In his line of work, Zampi is accustomed to performing CPR and resuscitating patients. Working in the Congenital Heart Center at Mott as director of the congenital catheterization lab as well as attending in the pediatric cardiothoracic care unit, Zampi encounters plenty of life-or-death situations.
But this one was different. He knew the person whose life he was trying to save on a different level.
“I remember the scariest thing while doing compressions was thinking, ‘How am I going to tell his wife and kids?’” he said. “You’re tied to someone through friendship and kids, but now I feel tied together in a different way, almost cosmically if you believe in that.”
Zampi and Kowalewski both recognize that while Zampi’s quick action and CPR helped a great deal in the positive outcome, the AED was the real star. Without the shock administered when it was, Kowalewski might not have survived and even if he did, he would likely have neurological deficits.
The pair aim to raise awareness of the importance of accessible, working AEDs in buildings and want to establish a course that referees at the Ice Cube and elsewhere could take to learn how to use AEDs and recognize when someone is in need of one.
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“It’s a piece of equipment that is cheaper than most of the stuff we put in buildings as far as technology,” Zampi said. “And if you never use it, it’s a good investment because you never had to use it. If you have to use it, it’s a great investment.”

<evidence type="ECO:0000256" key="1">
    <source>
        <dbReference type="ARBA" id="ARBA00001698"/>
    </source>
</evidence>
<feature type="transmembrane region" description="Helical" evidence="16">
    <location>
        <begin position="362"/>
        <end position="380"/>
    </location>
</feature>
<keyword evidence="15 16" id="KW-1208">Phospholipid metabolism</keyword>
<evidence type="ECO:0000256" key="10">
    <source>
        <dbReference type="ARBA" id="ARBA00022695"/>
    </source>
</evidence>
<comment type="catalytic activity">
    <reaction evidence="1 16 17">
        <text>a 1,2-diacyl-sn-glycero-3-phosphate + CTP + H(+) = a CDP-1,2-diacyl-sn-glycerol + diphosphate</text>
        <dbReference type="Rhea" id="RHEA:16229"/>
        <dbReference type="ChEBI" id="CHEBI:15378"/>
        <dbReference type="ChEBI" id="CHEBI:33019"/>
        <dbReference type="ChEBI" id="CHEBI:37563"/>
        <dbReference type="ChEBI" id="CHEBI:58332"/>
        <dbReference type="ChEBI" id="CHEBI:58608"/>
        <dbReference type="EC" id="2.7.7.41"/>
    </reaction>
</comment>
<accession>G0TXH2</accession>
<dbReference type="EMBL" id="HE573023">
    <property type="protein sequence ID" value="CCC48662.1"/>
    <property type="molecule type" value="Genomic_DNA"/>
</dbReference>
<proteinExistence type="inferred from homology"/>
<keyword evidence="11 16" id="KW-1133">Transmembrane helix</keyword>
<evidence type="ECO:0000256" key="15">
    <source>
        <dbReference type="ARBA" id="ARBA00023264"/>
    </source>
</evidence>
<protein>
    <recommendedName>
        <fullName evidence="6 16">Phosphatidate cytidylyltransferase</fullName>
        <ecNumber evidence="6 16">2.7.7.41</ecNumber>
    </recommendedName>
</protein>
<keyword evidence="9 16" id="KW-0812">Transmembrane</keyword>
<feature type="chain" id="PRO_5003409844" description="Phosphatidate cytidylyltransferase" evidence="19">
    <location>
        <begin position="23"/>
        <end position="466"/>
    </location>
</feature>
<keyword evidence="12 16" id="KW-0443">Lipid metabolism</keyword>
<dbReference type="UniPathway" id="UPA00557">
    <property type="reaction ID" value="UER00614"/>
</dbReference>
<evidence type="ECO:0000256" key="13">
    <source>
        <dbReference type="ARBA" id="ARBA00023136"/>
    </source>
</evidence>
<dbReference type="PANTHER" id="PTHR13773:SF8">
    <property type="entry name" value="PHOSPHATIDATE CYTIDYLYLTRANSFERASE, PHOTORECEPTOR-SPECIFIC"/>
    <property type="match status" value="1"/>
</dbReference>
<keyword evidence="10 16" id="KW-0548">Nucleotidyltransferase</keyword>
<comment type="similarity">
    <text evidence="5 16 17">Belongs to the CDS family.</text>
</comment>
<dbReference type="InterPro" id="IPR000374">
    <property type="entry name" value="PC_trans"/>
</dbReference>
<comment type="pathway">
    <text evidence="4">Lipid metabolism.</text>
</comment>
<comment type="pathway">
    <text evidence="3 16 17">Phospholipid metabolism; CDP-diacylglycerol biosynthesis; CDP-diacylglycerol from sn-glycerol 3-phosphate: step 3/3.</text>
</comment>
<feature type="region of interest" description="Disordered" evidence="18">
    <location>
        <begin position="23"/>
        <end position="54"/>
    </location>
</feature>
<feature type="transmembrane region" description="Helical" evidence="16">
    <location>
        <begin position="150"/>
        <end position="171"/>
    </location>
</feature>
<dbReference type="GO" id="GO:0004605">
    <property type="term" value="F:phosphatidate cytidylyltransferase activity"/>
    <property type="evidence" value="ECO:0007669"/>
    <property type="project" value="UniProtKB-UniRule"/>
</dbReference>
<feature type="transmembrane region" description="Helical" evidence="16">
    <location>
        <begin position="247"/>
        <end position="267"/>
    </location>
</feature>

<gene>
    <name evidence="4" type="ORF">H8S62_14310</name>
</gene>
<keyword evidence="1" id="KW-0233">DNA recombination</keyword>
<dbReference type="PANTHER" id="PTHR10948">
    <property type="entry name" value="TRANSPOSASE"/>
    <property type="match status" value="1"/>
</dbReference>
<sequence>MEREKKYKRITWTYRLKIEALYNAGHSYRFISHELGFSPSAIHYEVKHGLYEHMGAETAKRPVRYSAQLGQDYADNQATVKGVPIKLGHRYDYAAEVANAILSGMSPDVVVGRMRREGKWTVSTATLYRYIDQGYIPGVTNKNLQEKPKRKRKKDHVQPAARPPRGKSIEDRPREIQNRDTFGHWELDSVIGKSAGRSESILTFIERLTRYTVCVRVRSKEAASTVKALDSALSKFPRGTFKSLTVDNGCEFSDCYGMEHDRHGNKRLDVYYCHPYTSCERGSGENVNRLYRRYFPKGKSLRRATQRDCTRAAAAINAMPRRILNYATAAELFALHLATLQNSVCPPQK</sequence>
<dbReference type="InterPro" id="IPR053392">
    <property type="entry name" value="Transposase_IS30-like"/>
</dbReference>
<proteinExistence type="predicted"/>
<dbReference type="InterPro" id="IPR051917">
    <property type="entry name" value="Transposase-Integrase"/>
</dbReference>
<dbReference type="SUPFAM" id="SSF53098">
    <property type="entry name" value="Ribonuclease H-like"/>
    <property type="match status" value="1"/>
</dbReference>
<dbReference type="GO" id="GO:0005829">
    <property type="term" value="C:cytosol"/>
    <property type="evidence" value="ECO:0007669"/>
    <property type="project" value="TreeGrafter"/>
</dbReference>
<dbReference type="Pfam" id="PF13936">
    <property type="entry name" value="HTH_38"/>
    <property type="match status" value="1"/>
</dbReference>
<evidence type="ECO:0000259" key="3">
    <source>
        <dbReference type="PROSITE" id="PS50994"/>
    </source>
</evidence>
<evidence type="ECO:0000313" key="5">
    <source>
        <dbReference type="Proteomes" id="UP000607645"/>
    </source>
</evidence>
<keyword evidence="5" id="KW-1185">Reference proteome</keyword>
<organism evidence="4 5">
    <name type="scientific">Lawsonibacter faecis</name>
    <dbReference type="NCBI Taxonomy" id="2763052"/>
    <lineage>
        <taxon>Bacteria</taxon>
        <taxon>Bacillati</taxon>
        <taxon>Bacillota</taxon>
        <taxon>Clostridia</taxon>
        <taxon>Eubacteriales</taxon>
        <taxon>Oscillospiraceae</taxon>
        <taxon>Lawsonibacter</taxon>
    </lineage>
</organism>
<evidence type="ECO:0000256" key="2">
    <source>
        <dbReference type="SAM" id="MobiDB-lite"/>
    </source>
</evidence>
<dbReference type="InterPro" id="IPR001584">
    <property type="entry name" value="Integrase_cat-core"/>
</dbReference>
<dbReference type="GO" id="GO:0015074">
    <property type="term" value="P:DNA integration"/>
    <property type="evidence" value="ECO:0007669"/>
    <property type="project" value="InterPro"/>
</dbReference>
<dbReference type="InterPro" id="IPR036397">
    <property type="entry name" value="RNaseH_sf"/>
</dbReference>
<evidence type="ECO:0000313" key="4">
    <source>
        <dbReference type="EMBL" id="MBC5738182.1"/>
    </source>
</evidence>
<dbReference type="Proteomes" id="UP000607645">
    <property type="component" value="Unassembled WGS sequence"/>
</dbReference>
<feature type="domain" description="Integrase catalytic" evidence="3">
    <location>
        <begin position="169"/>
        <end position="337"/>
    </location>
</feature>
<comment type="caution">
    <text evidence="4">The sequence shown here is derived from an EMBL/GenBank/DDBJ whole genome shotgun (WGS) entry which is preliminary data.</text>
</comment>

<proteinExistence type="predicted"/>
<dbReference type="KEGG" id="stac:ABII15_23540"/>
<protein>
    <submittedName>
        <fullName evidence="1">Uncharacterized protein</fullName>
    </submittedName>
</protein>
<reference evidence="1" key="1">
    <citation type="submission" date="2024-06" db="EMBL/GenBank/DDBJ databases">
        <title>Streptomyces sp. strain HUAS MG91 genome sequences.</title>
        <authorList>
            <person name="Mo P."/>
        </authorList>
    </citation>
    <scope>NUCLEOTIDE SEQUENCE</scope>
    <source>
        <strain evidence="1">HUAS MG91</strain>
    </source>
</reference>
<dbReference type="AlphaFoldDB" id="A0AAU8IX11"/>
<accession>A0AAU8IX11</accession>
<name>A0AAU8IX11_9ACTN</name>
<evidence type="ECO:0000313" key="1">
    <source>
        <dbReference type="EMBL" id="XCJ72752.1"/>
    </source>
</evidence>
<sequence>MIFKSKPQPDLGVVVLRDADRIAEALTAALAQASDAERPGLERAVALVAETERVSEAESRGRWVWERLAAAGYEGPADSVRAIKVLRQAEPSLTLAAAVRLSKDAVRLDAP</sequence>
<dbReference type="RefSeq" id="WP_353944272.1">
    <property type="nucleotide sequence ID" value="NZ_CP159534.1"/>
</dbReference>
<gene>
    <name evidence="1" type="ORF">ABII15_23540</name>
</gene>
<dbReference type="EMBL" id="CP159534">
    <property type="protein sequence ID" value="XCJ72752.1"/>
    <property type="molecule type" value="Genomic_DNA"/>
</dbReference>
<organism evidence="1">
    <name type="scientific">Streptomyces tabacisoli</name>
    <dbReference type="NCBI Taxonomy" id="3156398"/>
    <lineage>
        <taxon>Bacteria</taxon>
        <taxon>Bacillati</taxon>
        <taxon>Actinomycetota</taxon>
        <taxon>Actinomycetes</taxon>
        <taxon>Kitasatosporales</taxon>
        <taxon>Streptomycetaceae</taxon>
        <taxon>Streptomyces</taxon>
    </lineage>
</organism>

Zampi had never used an AED before that night, but he knows educating others could benefit him beyond the role of lifesaver. He was born with congenital heart disease, had a cardiac catheterization when he was around 5 years old and visits a cardiologist every six months to monitor his condition.
“I really always wanted to be a pediatric cardiologist, before I even knew that you had to be a doctor to be one,” he said. “Throughout high school, college and medical school, I always had that in my mind. It’s been a constant in my life as far back as I remember.”
Kowalewski, for one, is appreciative of Zampi’s choice of career and to play hockey. Although no thanks was necessary, Zampi wears a watch he received from Kowalewski. On the back is a simple but heartfelt message.